Important advances are now being reported in the literature regarding the effects of shape controlled colloidal building blocks: these include spheres, dumbbells, and patched building blocks. However, these 2-D advances still need to be extended to 3-D to make complex building blocks (with 3-D shape anisotropy, constructed using the convex and flat ends of Janus particles) and this requires microgravity.
Scientists at Chungnam National University have established a general way to synthesize shape anisotropic building blocks (on the submicron to micron scale) that enables us to make the transition from 2-D to 3-D morphology. These anisotropic building blocks have the potential to be assembled into highly complex structures. However, on Earth, self-assembly is spatially hindered by gravitational sedimentation; while, on the ISS, the detrimental effects of gravity are eliminated. The Advanced Colloids Experiment-Temperature control-1 (ACE-T-1) experiment in microgravity enables the 3-D spatial organization of the building blocks that can be controlled by shape anisotropy (as indicated in Figures 1 and 2).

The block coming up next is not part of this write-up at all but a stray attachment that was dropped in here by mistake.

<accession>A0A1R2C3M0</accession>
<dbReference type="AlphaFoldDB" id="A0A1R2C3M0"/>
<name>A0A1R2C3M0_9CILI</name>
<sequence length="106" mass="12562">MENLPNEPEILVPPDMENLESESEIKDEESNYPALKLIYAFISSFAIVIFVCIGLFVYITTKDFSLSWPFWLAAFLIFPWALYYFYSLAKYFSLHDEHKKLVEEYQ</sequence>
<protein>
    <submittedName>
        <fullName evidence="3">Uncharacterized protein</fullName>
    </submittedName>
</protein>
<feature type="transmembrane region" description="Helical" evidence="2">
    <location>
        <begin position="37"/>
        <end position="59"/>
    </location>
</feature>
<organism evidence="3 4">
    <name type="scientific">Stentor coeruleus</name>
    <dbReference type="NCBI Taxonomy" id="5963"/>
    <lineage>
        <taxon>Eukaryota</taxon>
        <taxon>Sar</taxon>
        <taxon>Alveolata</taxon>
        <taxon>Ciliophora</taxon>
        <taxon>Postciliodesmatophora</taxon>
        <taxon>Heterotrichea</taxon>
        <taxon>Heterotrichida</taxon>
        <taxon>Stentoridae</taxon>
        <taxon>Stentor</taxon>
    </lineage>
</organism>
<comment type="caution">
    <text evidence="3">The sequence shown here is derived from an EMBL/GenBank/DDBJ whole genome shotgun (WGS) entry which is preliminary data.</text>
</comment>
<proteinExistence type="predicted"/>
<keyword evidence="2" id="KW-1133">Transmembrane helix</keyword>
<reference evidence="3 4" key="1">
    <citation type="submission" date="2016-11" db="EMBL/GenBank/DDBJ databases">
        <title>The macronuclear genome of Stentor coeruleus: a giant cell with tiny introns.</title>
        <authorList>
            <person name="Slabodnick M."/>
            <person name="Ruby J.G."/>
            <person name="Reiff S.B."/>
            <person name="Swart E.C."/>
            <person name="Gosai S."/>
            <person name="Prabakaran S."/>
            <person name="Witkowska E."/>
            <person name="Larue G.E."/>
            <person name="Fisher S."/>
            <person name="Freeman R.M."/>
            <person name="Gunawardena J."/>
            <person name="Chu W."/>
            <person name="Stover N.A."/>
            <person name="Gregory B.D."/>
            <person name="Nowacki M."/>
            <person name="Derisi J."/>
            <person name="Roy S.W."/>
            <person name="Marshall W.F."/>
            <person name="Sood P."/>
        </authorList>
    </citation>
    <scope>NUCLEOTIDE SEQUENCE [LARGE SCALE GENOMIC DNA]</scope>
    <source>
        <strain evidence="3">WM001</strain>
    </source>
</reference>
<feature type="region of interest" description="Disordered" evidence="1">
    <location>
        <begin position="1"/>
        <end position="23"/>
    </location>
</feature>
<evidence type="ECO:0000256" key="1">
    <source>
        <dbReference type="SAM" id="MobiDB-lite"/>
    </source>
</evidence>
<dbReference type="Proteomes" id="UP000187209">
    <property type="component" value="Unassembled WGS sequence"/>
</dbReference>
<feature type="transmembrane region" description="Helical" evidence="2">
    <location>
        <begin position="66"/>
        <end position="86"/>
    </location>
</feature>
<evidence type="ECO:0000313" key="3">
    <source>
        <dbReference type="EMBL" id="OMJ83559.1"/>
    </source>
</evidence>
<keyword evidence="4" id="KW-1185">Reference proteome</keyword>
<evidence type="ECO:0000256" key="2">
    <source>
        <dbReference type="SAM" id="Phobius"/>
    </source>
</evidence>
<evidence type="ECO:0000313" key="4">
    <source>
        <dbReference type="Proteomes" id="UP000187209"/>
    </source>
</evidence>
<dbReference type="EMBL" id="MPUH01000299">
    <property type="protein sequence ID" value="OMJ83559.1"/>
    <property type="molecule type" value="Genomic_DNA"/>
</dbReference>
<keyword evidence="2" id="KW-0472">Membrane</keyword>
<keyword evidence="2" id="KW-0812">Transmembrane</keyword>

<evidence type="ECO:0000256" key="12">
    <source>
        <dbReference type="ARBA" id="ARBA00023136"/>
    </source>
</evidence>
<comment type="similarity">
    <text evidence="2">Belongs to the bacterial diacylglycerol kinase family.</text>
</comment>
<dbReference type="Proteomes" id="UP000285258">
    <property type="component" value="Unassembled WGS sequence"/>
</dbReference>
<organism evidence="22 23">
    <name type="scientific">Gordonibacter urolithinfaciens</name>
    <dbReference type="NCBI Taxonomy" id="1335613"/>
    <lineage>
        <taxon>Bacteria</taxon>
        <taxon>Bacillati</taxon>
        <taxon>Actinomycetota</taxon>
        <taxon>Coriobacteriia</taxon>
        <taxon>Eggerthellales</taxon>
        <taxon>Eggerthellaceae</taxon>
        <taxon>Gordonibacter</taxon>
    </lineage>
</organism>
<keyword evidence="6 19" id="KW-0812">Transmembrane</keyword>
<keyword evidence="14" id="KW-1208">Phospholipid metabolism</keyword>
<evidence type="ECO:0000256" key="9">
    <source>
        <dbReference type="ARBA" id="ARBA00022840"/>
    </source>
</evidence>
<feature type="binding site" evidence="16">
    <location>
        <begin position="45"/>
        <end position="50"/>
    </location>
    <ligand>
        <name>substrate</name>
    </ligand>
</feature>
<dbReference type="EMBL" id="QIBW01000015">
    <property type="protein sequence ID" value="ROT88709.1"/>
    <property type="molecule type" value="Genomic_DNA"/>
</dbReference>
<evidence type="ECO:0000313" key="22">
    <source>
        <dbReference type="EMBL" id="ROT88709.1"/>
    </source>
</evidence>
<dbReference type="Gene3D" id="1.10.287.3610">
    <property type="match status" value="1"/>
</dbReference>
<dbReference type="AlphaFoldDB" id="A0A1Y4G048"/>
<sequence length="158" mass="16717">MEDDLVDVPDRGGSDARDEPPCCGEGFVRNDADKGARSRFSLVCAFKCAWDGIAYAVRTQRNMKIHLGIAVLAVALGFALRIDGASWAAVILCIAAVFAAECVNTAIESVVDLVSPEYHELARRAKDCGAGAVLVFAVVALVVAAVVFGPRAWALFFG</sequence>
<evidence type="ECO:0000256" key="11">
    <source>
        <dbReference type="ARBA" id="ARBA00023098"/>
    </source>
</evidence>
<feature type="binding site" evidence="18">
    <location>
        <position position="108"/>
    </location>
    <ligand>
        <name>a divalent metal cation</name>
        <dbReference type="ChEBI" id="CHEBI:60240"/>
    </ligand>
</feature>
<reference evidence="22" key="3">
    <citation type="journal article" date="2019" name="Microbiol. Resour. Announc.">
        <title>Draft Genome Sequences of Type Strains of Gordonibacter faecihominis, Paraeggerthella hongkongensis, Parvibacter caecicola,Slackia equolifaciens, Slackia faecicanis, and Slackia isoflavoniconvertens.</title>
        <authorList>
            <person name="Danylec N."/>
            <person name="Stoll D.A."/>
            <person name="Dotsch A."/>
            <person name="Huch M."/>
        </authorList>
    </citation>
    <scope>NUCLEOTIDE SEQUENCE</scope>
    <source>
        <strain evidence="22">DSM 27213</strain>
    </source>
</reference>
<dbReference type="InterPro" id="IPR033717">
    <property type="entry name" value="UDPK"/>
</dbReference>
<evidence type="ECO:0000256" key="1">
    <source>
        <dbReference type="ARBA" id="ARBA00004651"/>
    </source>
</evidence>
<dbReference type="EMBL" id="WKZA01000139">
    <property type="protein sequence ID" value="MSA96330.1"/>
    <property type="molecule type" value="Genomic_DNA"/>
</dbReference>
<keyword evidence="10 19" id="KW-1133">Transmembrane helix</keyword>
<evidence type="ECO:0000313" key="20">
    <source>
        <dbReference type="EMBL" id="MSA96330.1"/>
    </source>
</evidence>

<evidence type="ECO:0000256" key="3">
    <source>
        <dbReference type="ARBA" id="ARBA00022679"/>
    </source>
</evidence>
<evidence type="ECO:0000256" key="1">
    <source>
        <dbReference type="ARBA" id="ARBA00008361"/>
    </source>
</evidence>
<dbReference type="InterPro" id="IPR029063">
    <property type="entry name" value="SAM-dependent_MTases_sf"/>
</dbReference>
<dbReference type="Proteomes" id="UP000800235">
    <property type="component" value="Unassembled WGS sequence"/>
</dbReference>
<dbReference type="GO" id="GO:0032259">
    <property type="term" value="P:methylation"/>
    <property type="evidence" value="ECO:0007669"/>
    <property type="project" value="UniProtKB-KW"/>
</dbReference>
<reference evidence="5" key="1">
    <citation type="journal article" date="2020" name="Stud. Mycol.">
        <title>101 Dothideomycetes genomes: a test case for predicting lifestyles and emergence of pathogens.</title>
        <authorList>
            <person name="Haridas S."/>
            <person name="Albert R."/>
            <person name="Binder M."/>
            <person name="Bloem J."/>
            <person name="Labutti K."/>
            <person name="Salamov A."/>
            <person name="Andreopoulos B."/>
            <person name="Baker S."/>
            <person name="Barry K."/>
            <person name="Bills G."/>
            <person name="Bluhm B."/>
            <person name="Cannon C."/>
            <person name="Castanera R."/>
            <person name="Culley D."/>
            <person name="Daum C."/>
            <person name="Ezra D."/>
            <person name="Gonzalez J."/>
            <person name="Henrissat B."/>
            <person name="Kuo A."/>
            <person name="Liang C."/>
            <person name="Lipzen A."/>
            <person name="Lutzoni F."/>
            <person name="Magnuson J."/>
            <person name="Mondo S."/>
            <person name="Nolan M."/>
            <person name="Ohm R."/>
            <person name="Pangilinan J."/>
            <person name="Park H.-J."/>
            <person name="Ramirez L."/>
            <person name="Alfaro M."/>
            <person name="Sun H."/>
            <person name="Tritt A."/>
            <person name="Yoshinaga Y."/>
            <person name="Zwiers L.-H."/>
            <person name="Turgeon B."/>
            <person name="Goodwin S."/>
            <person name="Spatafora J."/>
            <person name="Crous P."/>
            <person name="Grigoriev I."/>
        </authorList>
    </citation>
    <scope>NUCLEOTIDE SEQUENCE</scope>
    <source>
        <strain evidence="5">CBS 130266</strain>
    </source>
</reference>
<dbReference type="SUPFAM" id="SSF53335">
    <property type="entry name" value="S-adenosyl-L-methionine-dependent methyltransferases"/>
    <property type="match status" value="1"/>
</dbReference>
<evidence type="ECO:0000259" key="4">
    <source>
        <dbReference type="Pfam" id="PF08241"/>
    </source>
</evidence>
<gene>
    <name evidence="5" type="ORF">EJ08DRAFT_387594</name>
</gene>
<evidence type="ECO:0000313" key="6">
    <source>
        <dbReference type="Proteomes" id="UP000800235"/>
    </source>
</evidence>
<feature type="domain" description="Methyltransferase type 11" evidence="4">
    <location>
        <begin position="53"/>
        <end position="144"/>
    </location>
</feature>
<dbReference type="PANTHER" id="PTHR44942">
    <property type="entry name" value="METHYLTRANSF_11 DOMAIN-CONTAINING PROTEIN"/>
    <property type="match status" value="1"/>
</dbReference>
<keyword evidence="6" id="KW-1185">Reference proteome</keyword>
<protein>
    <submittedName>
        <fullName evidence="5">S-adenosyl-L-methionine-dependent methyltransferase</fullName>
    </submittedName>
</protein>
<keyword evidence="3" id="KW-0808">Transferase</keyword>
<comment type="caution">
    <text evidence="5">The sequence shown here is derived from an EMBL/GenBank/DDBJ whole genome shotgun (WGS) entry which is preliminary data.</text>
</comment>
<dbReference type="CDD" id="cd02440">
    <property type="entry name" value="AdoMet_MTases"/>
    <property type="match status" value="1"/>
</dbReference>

The fundamental understanding of self-assembly with anisotropic building blocks gained from this work is crucial for providing the foundation needed for the design and fabrication of novel materials with highly ordered and complex architectures.


Self-assembly has been explored as a novel strategy for making new functional materials with unique physical, chemical, and mechanical properties in various fields. To date, many assembly building blocks and techniques have been introduced from molecular to meso-scale, which rely on chemical and physical driving forces.
Janus particles are named after the two-faced Roman god Janus because these particles may be said to have "two faces" since they possess two distinct types of properties. These particles are considered as a favorable building block to make various structures. On Earth, their configurations are confined by gravity to form 2-D structures (when the particle concentration is not so high that they stack). However, to achieve complex 3-D structure in self-assembly requires further complexity in particle shapes. Several techniques were reported in literature providing variety in shapes but, it is still difficult to make 3-D shapes such convex or concave particles. In space, microgravity allows Janus particles to form unique 3-D structures.